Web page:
Wednesday, October 2, 7:30pm
Even as mainstream American schools move inexorably towards measurement-based standards as the only benchmark of achievement, an increasing number of psychologists, neurologists, and educators are moving in a diametrically different direction. How can we understand the remarkable “success” of adults whose predictors in primary school marked them for certain failure? Do we need completely different benchmarks -- methods of teaching, and assessment, that look at the whole of life, rather than short-term mastery?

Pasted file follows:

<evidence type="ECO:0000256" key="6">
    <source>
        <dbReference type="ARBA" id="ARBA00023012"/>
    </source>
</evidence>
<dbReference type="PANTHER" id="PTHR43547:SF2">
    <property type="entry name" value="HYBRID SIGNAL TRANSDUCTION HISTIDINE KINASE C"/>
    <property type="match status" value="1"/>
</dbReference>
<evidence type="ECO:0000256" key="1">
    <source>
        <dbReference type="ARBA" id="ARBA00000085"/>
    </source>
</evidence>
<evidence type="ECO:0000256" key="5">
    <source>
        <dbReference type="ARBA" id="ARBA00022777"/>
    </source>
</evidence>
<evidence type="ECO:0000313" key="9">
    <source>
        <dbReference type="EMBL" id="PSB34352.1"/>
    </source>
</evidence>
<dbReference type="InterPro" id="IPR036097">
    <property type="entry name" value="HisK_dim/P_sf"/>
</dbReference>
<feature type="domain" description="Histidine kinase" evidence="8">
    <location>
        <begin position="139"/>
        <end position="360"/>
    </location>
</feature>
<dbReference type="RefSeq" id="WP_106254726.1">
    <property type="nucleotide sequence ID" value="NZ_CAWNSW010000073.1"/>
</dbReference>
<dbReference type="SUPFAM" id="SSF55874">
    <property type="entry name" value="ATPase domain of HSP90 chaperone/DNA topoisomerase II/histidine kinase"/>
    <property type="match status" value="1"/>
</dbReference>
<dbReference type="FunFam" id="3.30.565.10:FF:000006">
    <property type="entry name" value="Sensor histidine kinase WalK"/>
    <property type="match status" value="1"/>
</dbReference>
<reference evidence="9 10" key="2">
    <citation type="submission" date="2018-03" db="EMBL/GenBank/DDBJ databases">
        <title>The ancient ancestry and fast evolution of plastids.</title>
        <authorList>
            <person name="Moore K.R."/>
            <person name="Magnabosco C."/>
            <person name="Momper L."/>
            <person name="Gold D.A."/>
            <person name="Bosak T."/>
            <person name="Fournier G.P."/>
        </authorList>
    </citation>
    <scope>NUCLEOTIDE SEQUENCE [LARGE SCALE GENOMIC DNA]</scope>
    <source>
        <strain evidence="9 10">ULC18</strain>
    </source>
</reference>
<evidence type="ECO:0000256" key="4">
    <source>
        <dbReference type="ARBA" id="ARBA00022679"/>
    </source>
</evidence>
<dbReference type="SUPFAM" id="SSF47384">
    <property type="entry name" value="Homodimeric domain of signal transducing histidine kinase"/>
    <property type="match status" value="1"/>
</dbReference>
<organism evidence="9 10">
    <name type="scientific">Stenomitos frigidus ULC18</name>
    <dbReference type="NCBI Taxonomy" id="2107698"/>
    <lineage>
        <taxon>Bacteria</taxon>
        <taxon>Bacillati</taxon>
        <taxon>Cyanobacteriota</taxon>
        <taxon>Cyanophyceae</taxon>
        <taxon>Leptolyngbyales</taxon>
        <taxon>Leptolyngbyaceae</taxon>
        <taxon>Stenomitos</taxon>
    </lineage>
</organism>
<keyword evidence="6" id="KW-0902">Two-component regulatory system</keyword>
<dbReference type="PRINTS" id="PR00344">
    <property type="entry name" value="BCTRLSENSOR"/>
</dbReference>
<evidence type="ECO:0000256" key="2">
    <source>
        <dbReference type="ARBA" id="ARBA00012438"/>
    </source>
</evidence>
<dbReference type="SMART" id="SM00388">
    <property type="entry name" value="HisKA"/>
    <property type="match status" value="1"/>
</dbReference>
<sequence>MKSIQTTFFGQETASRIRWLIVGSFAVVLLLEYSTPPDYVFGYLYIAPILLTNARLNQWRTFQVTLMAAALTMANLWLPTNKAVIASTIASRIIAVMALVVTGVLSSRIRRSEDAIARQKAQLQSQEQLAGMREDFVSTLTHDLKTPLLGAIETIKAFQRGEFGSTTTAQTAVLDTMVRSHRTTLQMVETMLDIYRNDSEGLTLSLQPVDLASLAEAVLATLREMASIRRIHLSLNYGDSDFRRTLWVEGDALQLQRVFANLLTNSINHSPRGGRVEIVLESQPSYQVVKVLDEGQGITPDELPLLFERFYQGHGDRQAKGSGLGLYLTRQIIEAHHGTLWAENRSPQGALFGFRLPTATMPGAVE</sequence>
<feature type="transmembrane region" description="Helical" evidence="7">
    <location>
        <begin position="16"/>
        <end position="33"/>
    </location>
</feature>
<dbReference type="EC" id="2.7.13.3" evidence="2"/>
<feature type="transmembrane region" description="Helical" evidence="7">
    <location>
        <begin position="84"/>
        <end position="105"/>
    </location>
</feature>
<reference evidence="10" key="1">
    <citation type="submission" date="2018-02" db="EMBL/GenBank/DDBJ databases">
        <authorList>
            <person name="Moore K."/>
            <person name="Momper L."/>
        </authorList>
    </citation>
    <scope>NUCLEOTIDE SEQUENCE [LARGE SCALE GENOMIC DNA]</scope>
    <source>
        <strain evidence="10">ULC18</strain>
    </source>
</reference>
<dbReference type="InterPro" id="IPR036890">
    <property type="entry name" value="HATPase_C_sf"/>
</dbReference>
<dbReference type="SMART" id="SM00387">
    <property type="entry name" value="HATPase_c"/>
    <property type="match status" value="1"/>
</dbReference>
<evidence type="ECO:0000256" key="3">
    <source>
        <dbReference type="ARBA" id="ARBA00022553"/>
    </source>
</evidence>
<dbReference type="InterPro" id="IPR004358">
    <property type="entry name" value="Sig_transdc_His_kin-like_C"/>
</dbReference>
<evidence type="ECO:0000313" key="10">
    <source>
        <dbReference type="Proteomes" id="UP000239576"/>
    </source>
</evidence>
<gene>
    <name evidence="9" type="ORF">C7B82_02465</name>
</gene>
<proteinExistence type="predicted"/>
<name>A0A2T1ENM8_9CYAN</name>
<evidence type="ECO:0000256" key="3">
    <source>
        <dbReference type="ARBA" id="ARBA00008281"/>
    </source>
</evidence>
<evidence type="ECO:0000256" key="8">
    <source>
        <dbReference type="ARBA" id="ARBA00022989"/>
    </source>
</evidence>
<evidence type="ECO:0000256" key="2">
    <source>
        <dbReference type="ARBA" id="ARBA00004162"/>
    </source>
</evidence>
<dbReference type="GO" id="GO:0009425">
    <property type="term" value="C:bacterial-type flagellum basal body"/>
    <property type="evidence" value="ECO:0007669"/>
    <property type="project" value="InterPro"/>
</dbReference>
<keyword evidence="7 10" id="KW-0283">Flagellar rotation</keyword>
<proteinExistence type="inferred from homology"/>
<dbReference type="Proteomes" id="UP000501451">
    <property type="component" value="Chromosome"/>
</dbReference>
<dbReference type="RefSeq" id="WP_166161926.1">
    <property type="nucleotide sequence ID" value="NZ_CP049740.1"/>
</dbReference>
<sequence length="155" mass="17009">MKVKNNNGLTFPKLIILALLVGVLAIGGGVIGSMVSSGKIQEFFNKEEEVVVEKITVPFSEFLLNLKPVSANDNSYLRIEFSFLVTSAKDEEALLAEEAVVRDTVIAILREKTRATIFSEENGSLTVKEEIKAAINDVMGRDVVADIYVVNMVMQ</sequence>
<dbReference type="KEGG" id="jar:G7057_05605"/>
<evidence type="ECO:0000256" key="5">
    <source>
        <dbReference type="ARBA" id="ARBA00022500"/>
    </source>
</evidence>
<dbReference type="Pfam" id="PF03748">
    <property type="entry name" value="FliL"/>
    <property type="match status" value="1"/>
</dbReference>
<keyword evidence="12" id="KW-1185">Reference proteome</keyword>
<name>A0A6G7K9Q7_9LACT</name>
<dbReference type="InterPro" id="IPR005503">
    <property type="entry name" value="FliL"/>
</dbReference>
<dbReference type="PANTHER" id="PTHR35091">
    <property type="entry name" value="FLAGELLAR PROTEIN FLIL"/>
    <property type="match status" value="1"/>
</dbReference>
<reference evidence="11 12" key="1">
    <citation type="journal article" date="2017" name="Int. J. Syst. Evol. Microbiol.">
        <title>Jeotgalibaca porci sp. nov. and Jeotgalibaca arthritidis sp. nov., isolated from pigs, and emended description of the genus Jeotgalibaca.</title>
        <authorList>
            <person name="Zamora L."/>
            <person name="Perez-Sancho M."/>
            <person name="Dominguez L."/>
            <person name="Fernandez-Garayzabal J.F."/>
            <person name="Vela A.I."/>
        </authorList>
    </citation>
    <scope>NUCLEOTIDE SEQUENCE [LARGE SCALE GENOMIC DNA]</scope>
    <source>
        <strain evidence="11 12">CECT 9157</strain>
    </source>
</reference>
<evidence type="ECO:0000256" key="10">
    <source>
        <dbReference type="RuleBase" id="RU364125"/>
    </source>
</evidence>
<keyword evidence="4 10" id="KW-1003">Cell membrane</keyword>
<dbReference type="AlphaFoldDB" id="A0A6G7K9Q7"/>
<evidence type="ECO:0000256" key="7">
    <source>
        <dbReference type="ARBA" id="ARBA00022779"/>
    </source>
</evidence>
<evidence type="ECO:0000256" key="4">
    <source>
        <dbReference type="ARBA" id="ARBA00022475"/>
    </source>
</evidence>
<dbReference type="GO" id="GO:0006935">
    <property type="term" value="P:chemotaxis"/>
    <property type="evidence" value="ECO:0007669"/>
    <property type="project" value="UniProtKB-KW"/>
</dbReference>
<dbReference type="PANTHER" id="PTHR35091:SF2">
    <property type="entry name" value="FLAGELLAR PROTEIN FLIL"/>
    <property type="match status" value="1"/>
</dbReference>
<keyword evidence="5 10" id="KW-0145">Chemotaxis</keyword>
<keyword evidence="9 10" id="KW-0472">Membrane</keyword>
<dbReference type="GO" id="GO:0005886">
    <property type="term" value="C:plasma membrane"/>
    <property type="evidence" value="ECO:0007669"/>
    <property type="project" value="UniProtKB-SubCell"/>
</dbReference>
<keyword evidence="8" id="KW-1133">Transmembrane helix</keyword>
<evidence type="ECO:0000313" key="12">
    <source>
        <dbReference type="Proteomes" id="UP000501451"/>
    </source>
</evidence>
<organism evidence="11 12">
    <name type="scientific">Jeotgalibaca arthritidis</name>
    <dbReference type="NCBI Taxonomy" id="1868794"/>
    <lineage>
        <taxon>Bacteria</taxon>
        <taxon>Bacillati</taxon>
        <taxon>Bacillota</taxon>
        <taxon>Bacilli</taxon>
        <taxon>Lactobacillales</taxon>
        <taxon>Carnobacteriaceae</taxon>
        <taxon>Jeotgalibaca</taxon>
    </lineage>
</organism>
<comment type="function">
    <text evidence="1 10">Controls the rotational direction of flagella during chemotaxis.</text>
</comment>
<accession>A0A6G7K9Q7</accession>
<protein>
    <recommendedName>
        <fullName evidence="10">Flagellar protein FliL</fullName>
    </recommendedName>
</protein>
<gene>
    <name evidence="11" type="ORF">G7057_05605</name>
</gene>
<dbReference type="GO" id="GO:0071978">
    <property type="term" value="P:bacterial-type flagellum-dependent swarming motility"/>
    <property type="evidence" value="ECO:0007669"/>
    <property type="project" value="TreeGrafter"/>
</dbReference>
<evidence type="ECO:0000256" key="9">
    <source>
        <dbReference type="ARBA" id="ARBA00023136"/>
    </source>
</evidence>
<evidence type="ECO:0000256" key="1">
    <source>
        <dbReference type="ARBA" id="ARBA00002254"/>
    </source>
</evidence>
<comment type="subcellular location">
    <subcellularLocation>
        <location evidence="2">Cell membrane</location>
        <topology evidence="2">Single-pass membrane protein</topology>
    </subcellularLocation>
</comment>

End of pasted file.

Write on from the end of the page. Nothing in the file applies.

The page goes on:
Drawing on the game-changing research of Carol Dweck of Stanford and Martin Seligman, former President of the American Pyschological Association, and the latest developments in neurology, Eugene Schwartz will explore the ways in which Waldorf education authenticates the interwoven roles of success -- and failure -- in the classroom.
Eugene Schwartz has been a class teacher and high school teacher at Green Meadow Waldorf School (New York) and Shining Mountain Waldorf School (Colorado) and a visiting faculty member at several other schools in the US. He is the author of ten books and over 100 of his lectures are available on CDs. He has pioneered online international teacher conferences and has recently been working with public school teachers in Ecuador and Waldorf educators in China.
More information on his work may be found at: www.millennialchild.com